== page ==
It involves partitioning your day into reading and writing sections, it is essentially a 9-5 job but with the freedom to do your work from where you are most focused. This could be at the office, the library, in your study area or even in a coffee shop. Other days you will attend training sessions at the Loughborough Doctoral College in order to further your research and development skills or attend a conference within or outside campus. But this said, some days are more intense than others where you need to write more while other days are easier where you can get more reading done.

Why did you decide to undertake a PhD in your area?

I decided to undertake a PhD in the area of Sport for Development and Peace (SDP) because I have seen the benefits of structured sports activities in the development and engagement of a community, an individual and even a society. Furthermore, I knew that if I was to make any substantial impact on a national and global scale, furthering my education would be key.

Where do you see yourself in five years?

I see myself as having graduated from my PhD and written a significant amount of work in the field of Sport for Development for my country and Africa. I also see myself working within an international sport governing body and building partnerships both for academia and the private sector in order to enhance the true value and impact of sport and development for others.

If you could give one piece of advice to a future PhD student, what would it be?

Believe in your voice, write daily and learn to listen to the wealth of knowledge that is in people.

Amber Guest

Please tell us about your research?

My PhD focuses on the physical and mental health of lorry drivers. I am part of a larger team which is conducting a 12-month health intervention on a large cohort of lorry drivers around the UK, where I have been conducting a process evaluation of the intervention, and analysing the drivers’ stress reactivity levels. I also initially carried out a systematic literature review to understand the global health status of lorry drivers.


What did you do before your PhD?

After finishing my A levels, I joined the ambulance service at aged 18 and worked there for a few years. This really sparked my interest in the human body, so I decided to do an undergraduate in Human Biology at Loughborough University. My final year undergraduate dissertation was researching the sedentary behaviour of ambulance workers, the results were quite shocking! This was my first bit of independent research and I loved it, so I knew I wanted to carry on down that path.


Why did you decided to come to Loughborough University?

Loughborough University is world-renowned for being a research-led university, to be a part of that culture was really important to me. The facilities are excellent, my desk is in an open plan office in the National Centre for Sports and Exercise Medicine. Loughborough has a very inclusive and community feel, there is loads to do outside of the PhD, countless sports obviously, but also loads of groups and societies, so there is something for everyone.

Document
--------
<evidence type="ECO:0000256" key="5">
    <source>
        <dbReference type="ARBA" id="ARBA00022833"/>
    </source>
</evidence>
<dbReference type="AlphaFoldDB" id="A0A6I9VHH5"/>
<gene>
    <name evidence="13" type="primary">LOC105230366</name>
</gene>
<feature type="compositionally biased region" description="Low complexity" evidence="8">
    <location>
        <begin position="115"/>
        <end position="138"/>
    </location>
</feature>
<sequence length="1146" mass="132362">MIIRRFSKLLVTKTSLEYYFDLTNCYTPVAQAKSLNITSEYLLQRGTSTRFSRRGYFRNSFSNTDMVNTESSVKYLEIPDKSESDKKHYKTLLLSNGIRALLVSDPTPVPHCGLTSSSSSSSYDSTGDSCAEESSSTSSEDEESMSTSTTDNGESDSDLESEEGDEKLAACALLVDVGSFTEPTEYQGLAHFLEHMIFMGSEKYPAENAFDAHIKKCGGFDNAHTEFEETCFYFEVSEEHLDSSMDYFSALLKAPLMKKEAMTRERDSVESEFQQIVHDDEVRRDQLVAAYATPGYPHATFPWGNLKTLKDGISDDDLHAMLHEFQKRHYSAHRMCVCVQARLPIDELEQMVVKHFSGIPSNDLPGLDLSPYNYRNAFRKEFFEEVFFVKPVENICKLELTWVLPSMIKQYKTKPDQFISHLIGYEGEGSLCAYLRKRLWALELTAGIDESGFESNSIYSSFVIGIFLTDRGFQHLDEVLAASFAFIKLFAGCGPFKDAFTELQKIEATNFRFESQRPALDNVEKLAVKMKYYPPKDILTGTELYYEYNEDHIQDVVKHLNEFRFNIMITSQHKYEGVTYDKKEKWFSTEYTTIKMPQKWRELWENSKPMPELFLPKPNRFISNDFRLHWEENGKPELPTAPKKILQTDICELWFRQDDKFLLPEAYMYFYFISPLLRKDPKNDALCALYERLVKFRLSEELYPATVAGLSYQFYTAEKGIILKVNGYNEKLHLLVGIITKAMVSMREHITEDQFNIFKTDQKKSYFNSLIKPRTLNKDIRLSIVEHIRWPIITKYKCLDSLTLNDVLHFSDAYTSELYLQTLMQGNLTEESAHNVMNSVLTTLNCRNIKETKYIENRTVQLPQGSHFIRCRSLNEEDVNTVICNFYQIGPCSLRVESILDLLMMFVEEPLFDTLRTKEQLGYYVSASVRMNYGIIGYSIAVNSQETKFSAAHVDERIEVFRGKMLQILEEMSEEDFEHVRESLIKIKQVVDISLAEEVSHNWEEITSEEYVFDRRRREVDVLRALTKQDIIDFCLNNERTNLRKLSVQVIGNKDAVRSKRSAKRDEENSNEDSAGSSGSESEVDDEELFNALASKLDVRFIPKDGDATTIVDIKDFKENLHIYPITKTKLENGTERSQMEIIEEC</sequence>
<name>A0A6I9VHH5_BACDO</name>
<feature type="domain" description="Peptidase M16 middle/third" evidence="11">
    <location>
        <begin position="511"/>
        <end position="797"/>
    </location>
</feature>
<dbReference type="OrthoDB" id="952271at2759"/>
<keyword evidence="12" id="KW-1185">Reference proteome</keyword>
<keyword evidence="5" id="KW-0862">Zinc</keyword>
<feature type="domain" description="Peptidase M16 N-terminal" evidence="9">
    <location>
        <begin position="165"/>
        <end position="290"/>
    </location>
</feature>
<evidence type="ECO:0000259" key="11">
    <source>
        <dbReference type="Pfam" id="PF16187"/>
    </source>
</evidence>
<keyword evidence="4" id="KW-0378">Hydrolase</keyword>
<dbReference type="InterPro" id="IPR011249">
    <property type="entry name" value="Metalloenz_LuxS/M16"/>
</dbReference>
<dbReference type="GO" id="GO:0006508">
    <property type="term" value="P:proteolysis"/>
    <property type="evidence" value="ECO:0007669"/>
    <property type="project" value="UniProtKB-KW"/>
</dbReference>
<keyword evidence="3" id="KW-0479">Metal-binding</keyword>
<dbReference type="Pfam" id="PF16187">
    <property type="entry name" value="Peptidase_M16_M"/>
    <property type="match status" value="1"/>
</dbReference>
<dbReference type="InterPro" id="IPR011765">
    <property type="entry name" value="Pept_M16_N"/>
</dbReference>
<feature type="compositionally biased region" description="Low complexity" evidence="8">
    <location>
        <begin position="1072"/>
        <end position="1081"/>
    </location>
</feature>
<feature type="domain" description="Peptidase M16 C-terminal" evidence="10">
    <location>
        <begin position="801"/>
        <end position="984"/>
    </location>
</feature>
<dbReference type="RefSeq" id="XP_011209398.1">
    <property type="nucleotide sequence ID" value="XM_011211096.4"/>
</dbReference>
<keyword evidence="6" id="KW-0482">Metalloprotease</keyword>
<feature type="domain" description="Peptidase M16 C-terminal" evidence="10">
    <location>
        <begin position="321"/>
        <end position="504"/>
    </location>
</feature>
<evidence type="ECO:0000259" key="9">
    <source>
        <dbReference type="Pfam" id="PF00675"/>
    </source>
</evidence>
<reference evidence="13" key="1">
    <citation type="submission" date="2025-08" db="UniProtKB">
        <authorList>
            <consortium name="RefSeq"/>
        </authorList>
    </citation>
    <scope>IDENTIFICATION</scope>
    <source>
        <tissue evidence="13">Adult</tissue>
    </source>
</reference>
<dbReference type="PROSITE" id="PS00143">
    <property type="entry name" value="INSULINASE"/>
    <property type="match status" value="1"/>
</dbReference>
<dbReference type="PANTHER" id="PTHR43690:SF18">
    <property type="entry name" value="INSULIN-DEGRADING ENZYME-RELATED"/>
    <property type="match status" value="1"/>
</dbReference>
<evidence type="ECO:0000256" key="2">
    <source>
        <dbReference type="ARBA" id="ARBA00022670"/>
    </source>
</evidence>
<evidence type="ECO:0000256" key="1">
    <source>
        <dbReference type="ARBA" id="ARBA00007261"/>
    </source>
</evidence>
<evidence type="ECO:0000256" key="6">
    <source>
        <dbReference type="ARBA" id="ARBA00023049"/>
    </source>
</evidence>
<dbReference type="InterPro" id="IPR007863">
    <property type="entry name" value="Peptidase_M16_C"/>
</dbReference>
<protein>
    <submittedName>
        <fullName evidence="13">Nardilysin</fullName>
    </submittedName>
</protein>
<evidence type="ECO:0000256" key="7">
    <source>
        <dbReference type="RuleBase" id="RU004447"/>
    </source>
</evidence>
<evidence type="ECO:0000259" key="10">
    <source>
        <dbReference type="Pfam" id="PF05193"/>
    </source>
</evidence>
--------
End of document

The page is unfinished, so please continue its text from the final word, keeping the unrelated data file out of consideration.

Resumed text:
How are you funding your PhD?

I applied to the Colt Foundation, a charity which funds research projects in the field of occupational and environmental health, particularly those aimed at discovering the cause of illnesses arising from conditions in the workplace. It included a detailed research proposal, followed by an interview. They cover all the student fees, a yearly stipend of £15,000, and costs towards your research expenses.


What are the highlights of your experience so far?

The best thing is that the health intervention is transforming lives, I met with a lorry driver recently that, because of our study, had lost 35 kilos and reversed his diabetes. Moments like that make it feel invaluable.

The PhD is opening doors that I did not even know existed, in my first few months I attended an international health conference in Prague and was in awe about all the research going on in the world. Since then I have presented my own research at two other conferences and won awards at both.

Of course, a PhD can be stressful and demanding at times, but overall, the lifestyle of being a PhD student suits me very well. Your supervisors are always there to guide and support you, but you quickly become independent and manage your own deadlines. Best of all, when you have a burning interest in an area, you can pursue it.


What are your plans for the future?

I would ideally like to stay in academia and either become a research associate or explore the avenue of lecturing. As a PhD student at Loughborough University, you can teach undergraduates in practical lab classes, which I have really enjoyed doing. I would like to gain the qualification of Fellow of the Higher Education Academy and pursue a career in lecturing alongside research.


How do you think studying this course at Loughborough University will help you achieve these ambitions?

Loughborough is providing me with all the tools I need in order to become a well-rounded researcher. This year alone I have attended over 17 days of training courses, and I have had experience presenting at conferences. It really helps with networking and building both confidence and knowledge. I have also had experience of teaching undergraduates in practical lab classes. Ultimately, it is a safe learning environment where it is okay to make mistakes and practice new techniques, because at the end of the day, I am still a student and the whole point is I am still supposed to be learning.


What advice would you give to someone thinking of undertaking a PhD at Loughborough?

My best advice is to just put yourself out of your comfort zone and go for it! Nobody can imagine themselves doing a PhD until they are actually doing one. Talk to people that are already doing one, or lecturers that specialise in something similar to what you are interested in. You will have to put yourself out of your comfort zone, but that is definitely the best way for personal and professional growth.